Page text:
Cross-Chain Bridge Attacks Poses Threat to Blockchain Growth Prospects
- In February 2022, hackers exploited the wormhole bridge for more than $300 million.
On Monday, hackers exploited the Nomad bridge (a cross-chain token bridge) and moved nearly all the funds in the protocol. Early reports estimate that the hackers drained the protocol of almost $200 million in cryptos. Like other cross-chain bridges, Nomad enables users to transfer or receive tokens between multiple blockchains.
This attack is the latest in a series of high-profile hacker exploits on cross-chain bridges. Hence, many continue to wonder why hackers easily penetrate the security system of these bridges. Nomad has already admitted that an exploit took place and adds that it has commenced an investigation immediately.
It has hired a blockchain intelligence and forensics firm to assist with the investigation. The Nomad team has informed relevant law enforcement agencies and will keep working to resolve the situation. It intends to provide fresh updates as the case progresses. Meanwhile, the team said its first goal is to identify the affected accounts. Then, trace the funds to recover them.
The Nomad Bridge Exploit
Usually, bridges work by locking tokens in the smart contracts of one chain and issuing the wrapped version of such tokens on another chain. In Nomad’s case, hackers drained the tokens deposited in the smart contract. When such incidents happen, the wrapped tokens don’t have any backing and become worthless.
One of the researchers at paradigm (a crypto investment firm) with the Twitter username (@samczsun) explained how the Nomad hack happened. Using a Twitter thread, @samczsun said the hackers were able to spoof transactions on one of Nomad’s smart contracts following a recent update. Thus, they could withdraw money they don’t own from the nomad bridge.
He added that anyone with little or no knowledge about Merkle trees or Solidity could have carried out this attack. “The hacker only needed to find a workable transaction. Then, find and replace the other person’s address with his and re-broadcast it.”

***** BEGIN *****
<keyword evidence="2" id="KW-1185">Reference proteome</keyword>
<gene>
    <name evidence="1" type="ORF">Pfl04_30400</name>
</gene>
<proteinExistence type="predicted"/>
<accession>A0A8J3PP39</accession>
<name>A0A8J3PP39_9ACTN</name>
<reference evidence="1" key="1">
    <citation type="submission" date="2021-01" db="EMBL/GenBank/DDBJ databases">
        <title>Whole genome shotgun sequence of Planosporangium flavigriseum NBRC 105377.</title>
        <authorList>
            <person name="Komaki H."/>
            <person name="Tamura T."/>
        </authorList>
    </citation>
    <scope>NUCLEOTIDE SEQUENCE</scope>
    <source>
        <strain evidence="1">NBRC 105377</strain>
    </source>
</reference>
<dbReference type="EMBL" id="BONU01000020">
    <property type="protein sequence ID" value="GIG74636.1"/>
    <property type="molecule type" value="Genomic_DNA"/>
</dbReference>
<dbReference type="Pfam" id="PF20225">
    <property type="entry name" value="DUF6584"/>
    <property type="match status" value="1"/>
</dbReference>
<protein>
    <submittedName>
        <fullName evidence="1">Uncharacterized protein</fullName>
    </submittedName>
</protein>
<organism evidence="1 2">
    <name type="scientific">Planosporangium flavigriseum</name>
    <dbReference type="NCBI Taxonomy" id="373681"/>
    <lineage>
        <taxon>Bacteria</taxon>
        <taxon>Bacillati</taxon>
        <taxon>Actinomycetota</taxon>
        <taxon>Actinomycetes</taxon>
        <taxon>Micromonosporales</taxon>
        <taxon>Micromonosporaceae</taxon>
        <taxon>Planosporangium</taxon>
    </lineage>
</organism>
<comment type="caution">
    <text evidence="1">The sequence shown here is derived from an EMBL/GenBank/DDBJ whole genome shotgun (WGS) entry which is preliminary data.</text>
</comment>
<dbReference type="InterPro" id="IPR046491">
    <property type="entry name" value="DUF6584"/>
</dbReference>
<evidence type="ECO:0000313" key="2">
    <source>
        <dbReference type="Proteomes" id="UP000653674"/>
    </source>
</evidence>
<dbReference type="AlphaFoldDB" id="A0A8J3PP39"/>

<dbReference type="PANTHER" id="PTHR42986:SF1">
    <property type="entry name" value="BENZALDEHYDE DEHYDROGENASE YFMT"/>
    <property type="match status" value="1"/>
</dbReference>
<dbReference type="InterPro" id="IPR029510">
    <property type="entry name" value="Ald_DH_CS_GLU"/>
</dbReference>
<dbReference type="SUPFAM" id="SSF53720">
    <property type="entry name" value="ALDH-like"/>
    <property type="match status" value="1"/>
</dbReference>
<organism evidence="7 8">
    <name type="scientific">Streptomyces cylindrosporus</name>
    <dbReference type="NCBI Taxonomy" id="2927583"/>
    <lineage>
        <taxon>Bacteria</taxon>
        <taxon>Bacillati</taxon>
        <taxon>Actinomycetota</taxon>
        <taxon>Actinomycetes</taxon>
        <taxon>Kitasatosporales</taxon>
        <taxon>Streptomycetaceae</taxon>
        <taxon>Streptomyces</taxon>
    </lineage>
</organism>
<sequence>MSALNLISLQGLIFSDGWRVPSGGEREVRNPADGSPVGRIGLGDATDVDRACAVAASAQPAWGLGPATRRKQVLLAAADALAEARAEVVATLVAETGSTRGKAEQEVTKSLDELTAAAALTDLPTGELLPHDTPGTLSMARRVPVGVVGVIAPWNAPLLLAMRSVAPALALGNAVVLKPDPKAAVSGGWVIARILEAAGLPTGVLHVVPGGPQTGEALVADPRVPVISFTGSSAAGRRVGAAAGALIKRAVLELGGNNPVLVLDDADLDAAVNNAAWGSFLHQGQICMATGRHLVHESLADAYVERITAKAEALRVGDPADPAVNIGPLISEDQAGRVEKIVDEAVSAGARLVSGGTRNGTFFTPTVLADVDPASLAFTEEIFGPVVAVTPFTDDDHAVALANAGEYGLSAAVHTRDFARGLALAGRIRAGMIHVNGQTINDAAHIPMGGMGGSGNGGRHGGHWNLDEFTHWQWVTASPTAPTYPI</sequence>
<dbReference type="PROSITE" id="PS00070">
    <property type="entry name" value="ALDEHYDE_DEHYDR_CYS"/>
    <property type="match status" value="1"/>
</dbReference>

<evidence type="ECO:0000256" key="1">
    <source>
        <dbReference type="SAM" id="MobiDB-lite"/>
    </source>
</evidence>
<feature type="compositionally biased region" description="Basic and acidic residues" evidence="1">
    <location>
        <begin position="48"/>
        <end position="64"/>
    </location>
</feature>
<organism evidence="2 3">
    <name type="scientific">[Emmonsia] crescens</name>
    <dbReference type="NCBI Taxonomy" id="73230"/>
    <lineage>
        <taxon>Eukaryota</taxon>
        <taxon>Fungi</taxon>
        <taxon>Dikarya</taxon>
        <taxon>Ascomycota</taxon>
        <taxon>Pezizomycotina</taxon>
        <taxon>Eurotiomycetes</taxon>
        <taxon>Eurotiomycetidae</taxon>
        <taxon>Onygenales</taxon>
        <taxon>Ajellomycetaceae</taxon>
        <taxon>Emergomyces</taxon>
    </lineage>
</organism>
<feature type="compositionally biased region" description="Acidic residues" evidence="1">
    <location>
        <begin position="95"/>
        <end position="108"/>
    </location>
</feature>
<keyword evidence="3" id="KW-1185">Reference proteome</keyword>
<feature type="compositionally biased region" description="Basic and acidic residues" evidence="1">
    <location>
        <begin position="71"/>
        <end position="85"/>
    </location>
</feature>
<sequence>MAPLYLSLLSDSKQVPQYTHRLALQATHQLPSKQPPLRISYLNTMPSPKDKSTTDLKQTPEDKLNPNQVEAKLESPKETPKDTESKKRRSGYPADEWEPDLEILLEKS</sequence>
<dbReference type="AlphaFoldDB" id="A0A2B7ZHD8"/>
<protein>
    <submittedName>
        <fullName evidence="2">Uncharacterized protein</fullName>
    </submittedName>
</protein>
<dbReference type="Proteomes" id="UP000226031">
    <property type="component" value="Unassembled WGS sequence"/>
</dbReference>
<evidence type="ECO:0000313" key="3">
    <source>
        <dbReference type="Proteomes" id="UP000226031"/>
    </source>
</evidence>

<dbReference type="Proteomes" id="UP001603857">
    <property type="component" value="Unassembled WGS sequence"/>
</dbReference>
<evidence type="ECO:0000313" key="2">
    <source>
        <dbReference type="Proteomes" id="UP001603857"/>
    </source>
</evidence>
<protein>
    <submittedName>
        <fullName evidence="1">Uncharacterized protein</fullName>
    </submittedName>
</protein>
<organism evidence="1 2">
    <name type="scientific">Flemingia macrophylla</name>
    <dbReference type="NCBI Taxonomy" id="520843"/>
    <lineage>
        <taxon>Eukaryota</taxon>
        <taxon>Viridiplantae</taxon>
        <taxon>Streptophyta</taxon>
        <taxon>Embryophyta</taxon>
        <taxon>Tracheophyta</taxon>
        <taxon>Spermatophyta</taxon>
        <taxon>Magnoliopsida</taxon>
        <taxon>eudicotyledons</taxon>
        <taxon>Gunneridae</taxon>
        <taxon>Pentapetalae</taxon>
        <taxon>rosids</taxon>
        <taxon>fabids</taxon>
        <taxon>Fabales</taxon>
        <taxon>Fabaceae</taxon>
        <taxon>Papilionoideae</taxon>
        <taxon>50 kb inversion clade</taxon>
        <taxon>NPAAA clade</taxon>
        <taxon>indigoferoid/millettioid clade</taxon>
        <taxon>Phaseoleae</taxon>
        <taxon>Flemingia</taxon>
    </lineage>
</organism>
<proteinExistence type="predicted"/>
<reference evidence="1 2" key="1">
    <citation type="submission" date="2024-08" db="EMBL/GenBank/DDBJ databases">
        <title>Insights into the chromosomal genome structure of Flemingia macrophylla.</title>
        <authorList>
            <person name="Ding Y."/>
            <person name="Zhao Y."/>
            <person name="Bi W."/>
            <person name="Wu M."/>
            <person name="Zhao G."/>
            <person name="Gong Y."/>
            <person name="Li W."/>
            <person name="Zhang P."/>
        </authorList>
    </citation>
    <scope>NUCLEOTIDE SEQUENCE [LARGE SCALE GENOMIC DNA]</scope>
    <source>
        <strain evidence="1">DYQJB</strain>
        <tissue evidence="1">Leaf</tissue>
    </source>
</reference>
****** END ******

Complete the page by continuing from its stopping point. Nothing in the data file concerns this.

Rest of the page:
Rising Incidents of Bridge Attacks
Recently, crypto holders have shown more interest in swapping cryptos between various blockchains. Hence, it isn’t surprising that their rising interest coincided with increased cross-chain bridge exploits. While many newer blockchains rely on cross-chain bridges to grow quickly, bridge exploits can hurt them badly. Many rely on these cross-chain bridges for most of their liquidity.
One such blockchain affected by the nomad exploit is Evmos. The blockchain tweeted that the Nomad will have a massive effect on Evmos’ total value locked. However, it adds that it is already discussing possible solutions with its community. Since January 2022, hackers have siphoned over $1.2 billion in cryptos from various cross-chain bridges.
In February 2022, hackers exploited the wormhole bridge for more than $300 million. Two months later, hackers drained more than $600 million in cryptos from the ronin bridge. The ronin bridge attack was the largest in the history of the decentralized finance (DeFi) industry.
Nomad’s unique selling position to potential investors was that it had better security than the alternatives. Last week, multiple reports revealed that the company raised fresh funds from VC investors, with Coinbase ventures and OpenSea leading that funding round.